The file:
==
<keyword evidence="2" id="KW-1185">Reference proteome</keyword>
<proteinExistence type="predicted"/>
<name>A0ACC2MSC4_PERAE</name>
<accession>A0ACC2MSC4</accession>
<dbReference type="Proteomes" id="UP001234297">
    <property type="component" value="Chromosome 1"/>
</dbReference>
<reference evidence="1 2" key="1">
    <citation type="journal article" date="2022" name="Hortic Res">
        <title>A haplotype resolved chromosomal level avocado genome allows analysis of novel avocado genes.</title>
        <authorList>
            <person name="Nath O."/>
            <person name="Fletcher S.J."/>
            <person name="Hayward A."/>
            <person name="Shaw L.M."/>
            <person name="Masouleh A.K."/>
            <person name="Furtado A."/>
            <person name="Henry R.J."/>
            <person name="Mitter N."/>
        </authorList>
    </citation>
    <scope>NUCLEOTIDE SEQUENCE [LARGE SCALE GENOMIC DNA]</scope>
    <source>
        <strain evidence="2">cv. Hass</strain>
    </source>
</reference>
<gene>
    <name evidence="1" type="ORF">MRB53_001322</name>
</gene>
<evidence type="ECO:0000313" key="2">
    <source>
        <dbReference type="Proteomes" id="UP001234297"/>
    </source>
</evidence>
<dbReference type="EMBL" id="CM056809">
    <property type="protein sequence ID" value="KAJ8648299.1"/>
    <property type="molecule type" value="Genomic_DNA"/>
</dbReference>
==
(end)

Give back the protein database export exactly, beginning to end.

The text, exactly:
<keyword evidence="2" id="KW-1185">Reference proteome</keyword>
<proteinExistence type="predicted"/>
<name>A0ACC2MSC4_PERAE</name>
<accession>A0ACC2MSC4</accession>
<dbReference type="Proteomes" id="UP001234297">
    <property type="component" value="Chromosome 1"/>
</dbReference>
<reference evidence="1 2" key="1">
    <citation type="journal article" date="2022" name="Hortic Res">
        <title>A haplotype resolved chromosomal level avocado genome allows analysis of novel avocado genes.</title>
        <authorList>
            <person name="Nath O."/>
            <person name="Fletcher S.J."/>
            <person name="Hayward A."/>
            <person name="Shaw L.M."/>
            <person name="Masouleh A.K."/>
            <person name="Furtado A."/>
            <person name="Henry R.J."/>
            <person name="Mitter N."/>
        </authorList>
    </citation>
    <scope>NUCLEOTIDE SEQUENCE [LARGE SCALE GENOMIC DNA]</scope>
    <source>
        <strain evidence="2">cv. Hass</strain>
    </source>
</reference>
<gene>
    <name evidence="1" type="ORF">MRB53_001322</name>
</gene>
<evidence type="ECO:0000313" key="2">
    <source>
        <dbReference type="Proteomes" id="UP001234297"/>
    </source>
</evidence>
<dbReference type="EMBL" id="CM056809">
    <property type="protein sequence ID" value="KAJ8648299.1"/>
    <property type="molecule type" value="Genomic_DNA"/>
</dbReference>